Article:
"I love you love you love you, Ari . . ." she whispered into my ear.
"You sound like Catherine."
"So let me be your Catherine tonight. How do you know I didn't use any commas?"
"There weren't any pauses, and not much of the night left, is there? It is already 3.00 in the morning. so good morning, Catherine."
"I will still call you Ari."
"Okay, so you be my Mia."
"And you my old man? My Woody Allen?"
"The smirnoff was smooth, but i still seem to be swimming in it, Ari."
"I puked it out."
Earlier that night we were together reading a posthumous novel by Hemingway, and I could not help relating her with Catherine that moment. Short hair, crazy, full of surprises. Only we couldn't be married, could we?
"Let's go to sleep now?" I offered.
"Since when are you awake? Has it been 24 hours?"
"Umm, lemme see . . . yes, I woke up last night at 3.15 to get dressed."
"Oh, baby, just go off to sleep now..." she sometimes changes her tone and pets me like I were her son or something. Somehow I feel very comforted, protected whenever she speaks like that.
She has to turn to her left, and so do I. I let her snuggle into me and am surprised at how comfortably my body allows her to dovetail into me. As if we were these gears of a machine, made to order. Is that a bad analogy? Why am I thinking of gears right now? The gears of my motorbike were pretty well-behaved all the way from Bangalore to Pune. They never slipped like they are wont to sometimes. After crossing Kolhapur my body gave up, but I carried on like a machine. I had to reach Pune in one day. I had to reach her . . .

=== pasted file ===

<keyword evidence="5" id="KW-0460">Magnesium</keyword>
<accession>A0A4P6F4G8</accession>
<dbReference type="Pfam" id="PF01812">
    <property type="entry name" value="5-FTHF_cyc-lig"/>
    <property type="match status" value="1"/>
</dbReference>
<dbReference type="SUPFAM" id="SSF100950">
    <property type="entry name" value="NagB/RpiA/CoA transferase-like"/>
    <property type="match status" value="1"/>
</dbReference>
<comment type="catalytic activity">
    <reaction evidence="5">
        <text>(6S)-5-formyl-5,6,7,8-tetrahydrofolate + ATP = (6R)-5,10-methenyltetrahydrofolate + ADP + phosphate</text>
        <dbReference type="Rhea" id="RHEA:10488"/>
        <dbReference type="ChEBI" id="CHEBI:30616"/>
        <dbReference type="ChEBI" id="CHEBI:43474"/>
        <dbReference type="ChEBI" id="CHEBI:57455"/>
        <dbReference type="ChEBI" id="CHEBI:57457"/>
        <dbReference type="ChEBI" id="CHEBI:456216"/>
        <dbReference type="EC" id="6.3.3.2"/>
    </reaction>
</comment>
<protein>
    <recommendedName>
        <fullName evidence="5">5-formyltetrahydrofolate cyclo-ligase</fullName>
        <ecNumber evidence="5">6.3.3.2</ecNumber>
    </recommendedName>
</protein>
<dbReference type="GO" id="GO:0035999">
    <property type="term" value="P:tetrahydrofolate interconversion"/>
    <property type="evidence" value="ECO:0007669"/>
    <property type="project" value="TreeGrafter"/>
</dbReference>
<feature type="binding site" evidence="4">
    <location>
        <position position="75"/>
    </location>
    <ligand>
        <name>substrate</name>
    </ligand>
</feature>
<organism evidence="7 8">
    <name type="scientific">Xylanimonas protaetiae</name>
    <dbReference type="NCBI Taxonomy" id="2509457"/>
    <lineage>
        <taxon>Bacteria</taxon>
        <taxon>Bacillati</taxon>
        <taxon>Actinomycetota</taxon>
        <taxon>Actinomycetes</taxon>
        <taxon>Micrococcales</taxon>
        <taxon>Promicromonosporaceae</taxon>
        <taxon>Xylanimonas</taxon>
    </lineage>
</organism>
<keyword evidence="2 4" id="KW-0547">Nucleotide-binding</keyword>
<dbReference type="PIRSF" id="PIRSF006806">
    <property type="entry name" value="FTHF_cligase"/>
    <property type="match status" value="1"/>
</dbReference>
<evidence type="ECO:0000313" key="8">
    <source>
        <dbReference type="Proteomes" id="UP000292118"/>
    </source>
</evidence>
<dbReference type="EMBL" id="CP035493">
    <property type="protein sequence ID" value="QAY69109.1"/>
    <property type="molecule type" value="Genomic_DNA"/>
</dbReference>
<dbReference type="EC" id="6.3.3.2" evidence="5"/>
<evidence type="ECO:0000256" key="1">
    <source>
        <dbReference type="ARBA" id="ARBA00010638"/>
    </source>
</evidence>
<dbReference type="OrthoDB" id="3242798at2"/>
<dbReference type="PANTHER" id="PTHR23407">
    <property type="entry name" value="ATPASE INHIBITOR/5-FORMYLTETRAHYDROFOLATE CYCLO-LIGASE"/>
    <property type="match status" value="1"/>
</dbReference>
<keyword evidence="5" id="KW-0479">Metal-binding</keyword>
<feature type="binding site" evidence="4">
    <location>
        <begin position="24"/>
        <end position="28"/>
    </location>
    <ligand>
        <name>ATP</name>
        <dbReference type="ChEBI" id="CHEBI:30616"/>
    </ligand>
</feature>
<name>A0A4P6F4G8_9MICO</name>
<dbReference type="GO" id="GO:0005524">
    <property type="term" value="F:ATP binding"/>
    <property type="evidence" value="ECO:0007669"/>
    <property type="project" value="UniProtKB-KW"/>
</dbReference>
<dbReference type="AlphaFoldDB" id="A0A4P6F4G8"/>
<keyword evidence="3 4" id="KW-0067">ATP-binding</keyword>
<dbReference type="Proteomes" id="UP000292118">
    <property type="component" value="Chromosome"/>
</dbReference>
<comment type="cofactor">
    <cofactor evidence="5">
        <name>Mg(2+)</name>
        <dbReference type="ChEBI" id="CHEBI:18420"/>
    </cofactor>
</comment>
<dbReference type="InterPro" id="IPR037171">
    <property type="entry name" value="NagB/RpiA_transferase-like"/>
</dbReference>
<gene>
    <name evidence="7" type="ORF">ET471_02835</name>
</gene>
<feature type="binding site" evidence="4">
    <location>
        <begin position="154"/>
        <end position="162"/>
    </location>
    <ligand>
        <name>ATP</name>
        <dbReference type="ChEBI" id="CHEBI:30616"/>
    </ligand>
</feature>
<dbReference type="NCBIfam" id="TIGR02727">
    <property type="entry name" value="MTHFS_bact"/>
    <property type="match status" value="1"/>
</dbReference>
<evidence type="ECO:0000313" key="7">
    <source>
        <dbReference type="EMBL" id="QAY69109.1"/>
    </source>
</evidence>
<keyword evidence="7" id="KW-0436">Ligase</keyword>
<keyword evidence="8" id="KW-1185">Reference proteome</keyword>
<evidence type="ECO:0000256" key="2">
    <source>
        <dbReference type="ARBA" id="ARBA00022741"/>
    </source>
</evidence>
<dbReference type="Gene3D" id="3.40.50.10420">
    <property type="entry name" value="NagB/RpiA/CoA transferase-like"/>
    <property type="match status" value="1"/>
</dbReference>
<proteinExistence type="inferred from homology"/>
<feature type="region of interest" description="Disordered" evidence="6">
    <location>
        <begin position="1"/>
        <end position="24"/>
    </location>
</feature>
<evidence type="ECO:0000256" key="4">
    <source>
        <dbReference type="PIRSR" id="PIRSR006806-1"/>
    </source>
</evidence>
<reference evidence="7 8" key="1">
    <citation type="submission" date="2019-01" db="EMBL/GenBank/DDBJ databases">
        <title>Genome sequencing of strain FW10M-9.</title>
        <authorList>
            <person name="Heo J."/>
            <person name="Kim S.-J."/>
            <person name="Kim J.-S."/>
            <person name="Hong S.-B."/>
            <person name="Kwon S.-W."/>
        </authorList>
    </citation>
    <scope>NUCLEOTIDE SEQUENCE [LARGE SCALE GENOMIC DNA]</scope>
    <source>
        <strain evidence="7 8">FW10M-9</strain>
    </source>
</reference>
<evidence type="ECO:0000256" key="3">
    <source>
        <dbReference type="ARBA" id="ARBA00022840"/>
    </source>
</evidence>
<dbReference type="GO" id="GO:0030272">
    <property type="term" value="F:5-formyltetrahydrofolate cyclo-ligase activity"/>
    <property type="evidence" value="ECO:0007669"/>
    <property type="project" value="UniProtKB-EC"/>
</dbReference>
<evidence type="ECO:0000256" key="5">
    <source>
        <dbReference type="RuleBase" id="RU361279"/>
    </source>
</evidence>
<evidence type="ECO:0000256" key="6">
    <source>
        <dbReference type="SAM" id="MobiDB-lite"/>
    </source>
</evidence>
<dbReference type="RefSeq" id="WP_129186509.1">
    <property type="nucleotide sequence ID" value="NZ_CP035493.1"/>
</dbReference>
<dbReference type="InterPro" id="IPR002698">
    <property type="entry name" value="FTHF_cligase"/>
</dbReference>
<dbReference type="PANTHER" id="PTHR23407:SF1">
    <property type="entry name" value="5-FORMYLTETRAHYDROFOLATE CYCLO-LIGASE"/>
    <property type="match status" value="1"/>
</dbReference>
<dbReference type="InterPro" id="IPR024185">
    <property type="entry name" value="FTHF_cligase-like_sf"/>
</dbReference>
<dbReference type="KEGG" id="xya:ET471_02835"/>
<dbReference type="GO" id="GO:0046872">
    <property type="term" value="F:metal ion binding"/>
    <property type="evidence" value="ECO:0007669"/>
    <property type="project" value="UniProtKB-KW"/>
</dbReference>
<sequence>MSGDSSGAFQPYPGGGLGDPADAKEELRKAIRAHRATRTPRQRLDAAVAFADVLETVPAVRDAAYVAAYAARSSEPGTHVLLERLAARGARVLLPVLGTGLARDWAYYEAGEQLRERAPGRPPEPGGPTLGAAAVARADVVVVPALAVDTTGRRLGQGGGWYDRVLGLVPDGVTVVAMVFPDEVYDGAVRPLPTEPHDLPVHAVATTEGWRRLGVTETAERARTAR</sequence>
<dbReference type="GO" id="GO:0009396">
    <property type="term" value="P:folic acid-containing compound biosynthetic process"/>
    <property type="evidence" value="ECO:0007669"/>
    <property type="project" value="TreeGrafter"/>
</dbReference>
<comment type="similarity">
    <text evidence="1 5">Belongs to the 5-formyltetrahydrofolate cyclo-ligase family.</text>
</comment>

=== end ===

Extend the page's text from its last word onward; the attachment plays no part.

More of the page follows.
And then, near a diversion, I saw a milestone announcing: Pune 47 km. The other milestones passed me by, every fifty seconds or so . . .
"Ari, I had a vision this evening."
"You are my clairvoyant, aren't you? My very own, my pet psychic. What did you see this time?"
"Will tell you tomorrow."
My eyes were closing. I parked my right hand on her breast and went off to sleep.
"Don't, you won't let me sleep this way! I am sore . . ." she mumbled.
"Ari, old man, wake up you fatso!"
She was standing next to my bed in her pajamas.
"When did you wake up? What time is it?"
"You were snoring, my Woody Allen, I went to the other room."
"Oh, so sorry, why didn't you wake me up? Shit, hope you don't hate me for snoring?" I was embarrassed.
"How can I hate you? Maybe when you leave me and go back to your life, forever, I would. I so want to hate you, Ari. It would make things less painful for me, won't it?"
"Let's talk about something else. I am not leaving now, am I? What were you saying about having a vision yesterday?"
"Oh, it was around 9.30 in the night. I thought I saw you taking a turn on the highway where there was this milestone reading 'Pune 47 km'. But of course all that cannot be true. I so wish it were true though," she was smiling . . .
. . . and that moment I realized how I cannot ever go very far from her, no matter how far.